Joaquin Phoenix has already been awarded for Best Actor at the Golden Globes, Screen Actors Guild, and Critics’ Choice Movie, among others, for his portrayal of Arthur Fleck in Joker that it can start to feel like the 45-year-old actor is merely going through the motions with his acceptance speeches. However, Phoenix has recently delivered some of his most impactful commentary, thoughtfully praising his peers and Heath Ledger’s turn as the Clown Prince of Crime at the SAGs. 

On Sunday, Phoenix struck a candid tone once again during his acceptance speech at the BAFTAs, taking aim at the diversity issue that has been widely discussed throughout the awards season. "I feel conflicted because so many of my fellow actors that are deserving don’t have that same privilege. I think that we send a very clear message to people of color that you’re not welcome here," he said, per Deadline. "I think that's the message that we’re sending to people that have contributed so much to our medium and our industry, and in ways that we benefit from."

Phoenix continued, "I don’t think anybody wants a handout or preferential treatment, although that’s what we give ourselves every year. I think people just want to be acknowledged, appreciated and respected for their work. This is not a self-righteous condemnation because I’m ashamed to say that I'm part of the problem."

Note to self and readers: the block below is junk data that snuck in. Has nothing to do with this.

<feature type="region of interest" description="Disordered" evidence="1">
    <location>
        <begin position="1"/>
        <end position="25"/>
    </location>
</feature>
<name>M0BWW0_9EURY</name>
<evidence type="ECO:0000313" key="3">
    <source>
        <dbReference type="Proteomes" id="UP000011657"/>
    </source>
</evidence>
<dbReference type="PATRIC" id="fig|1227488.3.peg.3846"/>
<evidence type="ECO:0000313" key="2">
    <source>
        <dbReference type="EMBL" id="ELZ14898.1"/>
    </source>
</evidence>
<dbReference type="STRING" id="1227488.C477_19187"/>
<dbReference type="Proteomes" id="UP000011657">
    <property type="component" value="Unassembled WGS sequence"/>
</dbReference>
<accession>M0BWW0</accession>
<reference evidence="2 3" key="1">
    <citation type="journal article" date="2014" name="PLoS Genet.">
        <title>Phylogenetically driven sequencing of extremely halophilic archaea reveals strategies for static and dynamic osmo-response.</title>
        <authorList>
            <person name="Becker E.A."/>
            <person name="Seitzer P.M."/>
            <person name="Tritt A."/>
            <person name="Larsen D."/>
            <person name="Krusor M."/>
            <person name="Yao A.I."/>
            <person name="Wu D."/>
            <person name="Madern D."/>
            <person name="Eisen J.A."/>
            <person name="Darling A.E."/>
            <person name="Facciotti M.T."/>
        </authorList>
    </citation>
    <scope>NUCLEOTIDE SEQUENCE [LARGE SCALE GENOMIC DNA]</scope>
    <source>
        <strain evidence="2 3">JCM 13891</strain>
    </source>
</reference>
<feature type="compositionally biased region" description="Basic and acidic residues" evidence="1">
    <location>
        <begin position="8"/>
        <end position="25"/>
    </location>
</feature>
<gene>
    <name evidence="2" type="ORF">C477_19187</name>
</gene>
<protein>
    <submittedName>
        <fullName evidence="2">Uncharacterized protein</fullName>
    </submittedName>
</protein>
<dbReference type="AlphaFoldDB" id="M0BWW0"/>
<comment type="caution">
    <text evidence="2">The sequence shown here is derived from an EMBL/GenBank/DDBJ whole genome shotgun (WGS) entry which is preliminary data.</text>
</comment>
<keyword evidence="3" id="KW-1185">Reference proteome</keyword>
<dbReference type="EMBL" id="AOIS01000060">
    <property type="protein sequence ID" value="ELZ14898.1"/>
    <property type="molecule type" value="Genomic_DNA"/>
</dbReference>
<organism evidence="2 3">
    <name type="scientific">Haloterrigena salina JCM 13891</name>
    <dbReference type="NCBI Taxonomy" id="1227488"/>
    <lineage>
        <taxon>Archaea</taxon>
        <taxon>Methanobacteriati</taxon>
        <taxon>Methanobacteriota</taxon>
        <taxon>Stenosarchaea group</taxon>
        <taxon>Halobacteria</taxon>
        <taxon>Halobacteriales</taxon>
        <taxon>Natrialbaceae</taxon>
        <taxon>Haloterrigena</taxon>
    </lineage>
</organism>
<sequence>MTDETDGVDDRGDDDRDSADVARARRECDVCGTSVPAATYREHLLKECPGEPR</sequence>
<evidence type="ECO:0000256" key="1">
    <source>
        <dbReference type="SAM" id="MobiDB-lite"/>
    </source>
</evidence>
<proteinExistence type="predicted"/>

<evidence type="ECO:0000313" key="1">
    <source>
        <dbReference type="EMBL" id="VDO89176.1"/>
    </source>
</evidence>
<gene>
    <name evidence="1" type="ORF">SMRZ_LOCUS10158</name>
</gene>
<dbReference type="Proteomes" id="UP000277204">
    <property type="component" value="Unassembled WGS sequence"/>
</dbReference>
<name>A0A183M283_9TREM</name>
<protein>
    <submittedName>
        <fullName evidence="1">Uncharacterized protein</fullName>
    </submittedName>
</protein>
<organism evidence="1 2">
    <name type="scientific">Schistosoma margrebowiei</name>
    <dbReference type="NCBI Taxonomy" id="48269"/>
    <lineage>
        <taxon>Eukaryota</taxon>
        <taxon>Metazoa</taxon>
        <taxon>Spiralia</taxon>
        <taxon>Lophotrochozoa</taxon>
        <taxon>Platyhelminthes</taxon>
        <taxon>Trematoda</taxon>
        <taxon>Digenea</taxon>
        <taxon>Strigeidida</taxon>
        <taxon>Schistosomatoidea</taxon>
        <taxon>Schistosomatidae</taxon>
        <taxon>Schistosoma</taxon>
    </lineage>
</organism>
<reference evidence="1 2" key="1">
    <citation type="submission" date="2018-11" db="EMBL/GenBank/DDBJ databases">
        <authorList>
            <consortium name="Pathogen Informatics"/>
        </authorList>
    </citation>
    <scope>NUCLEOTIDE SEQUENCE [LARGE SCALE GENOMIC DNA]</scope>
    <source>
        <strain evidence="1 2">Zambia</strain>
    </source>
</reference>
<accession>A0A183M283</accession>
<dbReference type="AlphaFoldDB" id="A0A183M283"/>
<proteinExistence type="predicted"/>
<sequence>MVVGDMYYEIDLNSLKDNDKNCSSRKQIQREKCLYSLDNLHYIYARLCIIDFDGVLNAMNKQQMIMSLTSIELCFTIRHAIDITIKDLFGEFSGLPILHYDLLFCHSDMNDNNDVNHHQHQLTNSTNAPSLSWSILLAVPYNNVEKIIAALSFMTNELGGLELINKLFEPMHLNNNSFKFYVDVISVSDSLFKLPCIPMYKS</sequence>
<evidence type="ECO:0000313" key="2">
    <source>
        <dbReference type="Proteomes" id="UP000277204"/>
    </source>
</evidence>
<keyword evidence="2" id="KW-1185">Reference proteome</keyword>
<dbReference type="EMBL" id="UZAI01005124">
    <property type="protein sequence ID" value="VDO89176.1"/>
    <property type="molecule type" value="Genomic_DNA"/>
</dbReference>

Phoenix acknowledged that he wasn't free from blame on this ongoing issue, and encouraged people to work towards finding a solution. "I have not done everything in my power to ensure that the sets I work on are inclusive, but I think it’s more than just having sets that are multicultural," he admitted. "We have to do the hard work to truly understand systemic racism. I think it is the obligation of the people that have created and perpetuate and benefit from a system of oppression to be the ones that dismantle it. So that’s on us." 

Phoenix touching on the lack of diversity on stage at the BAFTAs comes after the award ceremony came under fire last month for just nominating white people in every single major acting category, and failing to include a woman in its director category. 

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